HONOLULU (KHON2) — Schools are beginning to see a rise in COVID cases, since June, there have been more than 1,400 cases within the Department of Education, which includes employees and students. Some schools are preparing for full distance learning options if cases remain on high.
COVID cases reported from the DOE more than doubled this week, from what was reported last week. The department detected 325 cases with its schools statewide between August 7 to August 13.
Cases at schools were expected, but Senate Committee on Education Chair Sen. Michelle Kidani said this week’s report is unsettling.
Kidani said, “It’s concerning, and of course now they are back in school, so we did expect the numbers to go up, it’s just, my expectation was that it was not going to rise by this amount.”
Kidani said she is hearing from parents, worried about sending their children to campus and who are requesting for at-home learning options.
With the Delta variant circulating at a rapid rate, Emergency Physician Dr. Darragh O’Carroll recommends staying at home as much as possible.
“If you have the ability to keep your kids at home to do distance learning, not everybody does,,” O’Carroll said. “I think it is a very wise decision. Also, if you have the ability to work from home I think that is also a very wise decision.”
At least one school, Niu Valley Middle School has informed parents of its preparations to switch to full distance learning if necessary.
The DOE has a distance learning program, but needs to hire more teachers to meet the demand.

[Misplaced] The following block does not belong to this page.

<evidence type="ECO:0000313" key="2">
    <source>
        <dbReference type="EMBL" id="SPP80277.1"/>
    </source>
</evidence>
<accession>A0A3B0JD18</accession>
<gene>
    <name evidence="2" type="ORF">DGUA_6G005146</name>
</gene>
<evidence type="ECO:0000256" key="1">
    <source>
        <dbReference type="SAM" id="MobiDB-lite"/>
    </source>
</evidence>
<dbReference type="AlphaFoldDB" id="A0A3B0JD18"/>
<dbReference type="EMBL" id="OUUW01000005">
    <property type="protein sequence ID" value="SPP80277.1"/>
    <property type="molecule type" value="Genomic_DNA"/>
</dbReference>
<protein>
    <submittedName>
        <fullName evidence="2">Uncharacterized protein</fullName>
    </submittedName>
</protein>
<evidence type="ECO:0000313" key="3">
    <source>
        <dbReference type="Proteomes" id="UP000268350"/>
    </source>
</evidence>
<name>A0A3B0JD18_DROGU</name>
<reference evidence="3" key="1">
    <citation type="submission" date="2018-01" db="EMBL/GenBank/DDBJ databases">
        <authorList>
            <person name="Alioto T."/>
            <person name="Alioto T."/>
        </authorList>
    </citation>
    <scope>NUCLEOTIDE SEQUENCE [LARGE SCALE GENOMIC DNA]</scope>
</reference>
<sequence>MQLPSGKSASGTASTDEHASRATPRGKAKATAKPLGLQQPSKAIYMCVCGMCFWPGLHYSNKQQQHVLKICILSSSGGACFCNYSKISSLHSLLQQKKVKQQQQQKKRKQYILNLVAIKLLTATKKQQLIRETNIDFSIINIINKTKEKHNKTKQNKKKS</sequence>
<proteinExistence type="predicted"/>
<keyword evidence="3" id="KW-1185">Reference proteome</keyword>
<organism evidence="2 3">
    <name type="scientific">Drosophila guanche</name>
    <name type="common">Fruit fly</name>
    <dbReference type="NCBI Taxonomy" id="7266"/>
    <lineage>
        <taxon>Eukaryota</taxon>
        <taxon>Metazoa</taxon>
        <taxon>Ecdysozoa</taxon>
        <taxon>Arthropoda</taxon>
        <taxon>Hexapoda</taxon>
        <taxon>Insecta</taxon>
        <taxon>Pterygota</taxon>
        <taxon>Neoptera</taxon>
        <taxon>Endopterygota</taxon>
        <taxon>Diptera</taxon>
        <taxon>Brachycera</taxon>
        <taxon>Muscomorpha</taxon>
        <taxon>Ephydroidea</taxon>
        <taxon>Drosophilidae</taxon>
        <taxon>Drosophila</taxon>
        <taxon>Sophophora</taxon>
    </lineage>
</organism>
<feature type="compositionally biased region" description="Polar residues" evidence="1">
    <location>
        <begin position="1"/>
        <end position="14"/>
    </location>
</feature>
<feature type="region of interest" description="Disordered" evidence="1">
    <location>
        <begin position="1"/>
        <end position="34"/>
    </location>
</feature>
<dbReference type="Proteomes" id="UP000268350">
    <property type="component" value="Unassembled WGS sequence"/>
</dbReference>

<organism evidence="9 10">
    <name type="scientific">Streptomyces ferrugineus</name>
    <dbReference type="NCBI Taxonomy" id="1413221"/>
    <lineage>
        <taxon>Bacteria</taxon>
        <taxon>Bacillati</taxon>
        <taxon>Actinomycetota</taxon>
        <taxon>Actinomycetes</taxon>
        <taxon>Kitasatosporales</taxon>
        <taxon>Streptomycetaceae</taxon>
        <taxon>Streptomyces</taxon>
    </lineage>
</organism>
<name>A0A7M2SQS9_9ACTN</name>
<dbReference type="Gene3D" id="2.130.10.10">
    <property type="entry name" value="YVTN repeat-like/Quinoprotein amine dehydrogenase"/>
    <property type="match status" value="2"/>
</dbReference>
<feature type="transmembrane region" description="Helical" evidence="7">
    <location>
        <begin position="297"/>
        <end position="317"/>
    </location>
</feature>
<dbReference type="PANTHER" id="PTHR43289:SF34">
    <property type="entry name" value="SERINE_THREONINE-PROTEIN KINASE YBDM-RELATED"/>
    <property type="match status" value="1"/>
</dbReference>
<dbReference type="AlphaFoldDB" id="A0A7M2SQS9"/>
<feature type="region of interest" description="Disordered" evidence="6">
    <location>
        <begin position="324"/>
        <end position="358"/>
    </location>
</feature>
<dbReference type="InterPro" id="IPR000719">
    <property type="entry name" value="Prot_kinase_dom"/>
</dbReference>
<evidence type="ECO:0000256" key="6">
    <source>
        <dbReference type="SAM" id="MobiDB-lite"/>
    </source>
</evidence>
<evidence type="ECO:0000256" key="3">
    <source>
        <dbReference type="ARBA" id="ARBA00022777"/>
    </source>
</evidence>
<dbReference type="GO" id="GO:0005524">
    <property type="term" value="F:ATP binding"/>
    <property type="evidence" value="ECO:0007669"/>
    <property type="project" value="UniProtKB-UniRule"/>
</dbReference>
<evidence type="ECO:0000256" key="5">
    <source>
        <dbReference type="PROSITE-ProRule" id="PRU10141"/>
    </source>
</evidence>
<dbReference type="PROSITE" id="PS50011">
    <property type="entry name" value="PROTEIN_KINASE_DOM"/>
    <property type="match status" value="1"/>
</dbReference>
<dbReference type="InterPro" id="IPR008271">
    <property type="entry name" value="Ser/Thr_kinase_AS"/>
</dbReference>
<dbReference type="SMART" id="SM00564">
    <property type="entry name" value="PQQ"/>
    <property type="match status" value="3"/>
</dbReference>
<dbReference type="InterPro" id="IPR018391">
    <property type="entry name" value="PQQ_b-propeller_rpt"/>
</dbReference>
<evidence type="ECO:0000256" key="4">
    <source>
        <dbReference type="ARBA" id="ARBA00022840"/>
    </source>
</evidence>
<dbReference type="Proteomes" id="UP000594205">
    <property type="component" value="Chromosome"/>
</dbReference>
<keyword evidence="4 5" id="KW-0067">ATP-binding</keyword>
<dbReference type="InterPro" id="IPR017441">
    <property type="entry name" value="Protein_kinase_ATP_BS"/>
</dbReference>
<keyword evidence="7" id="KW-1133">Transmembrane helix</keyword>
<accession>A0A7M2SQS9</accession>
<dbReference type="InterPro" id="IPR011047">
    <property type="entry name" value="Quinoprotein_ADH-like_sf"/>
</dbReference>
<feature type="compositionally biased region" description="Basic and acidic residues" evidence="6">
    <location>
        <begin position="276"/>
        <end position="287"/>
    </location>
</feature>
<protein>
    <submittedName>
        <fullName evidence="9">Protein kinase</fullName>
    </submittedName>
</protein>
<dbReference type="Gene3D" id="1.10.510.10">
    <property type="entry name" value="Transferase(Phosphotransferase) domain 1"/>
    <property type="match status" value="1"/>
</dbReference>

Kidani said, this should have been done before the start of the school year.
Kidani said, “We’re a little bit behind where we should be as far as providing distance learning, I do acknowledge that.”
The Chair of the Senate Committee on Education said it is her priority to work with the DOE to provide more distance learning options and to keep cases down in educational settings.
In its weekly report, the DOE listed the number of known cases per school, the date they tested positive and the last time they were on campus. Kidani said it would be helpful to get that information more frequently.
Kidani said, “While they provide stats every Friday, with the rise in cases, I think it would be helpful to try to get it more often, every other day if daily.”
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The Hawaii State Teacher Association said it wants the department of education to come up with clear thresholds that would trigger hybrid or distance learning, similar to those in place last school year.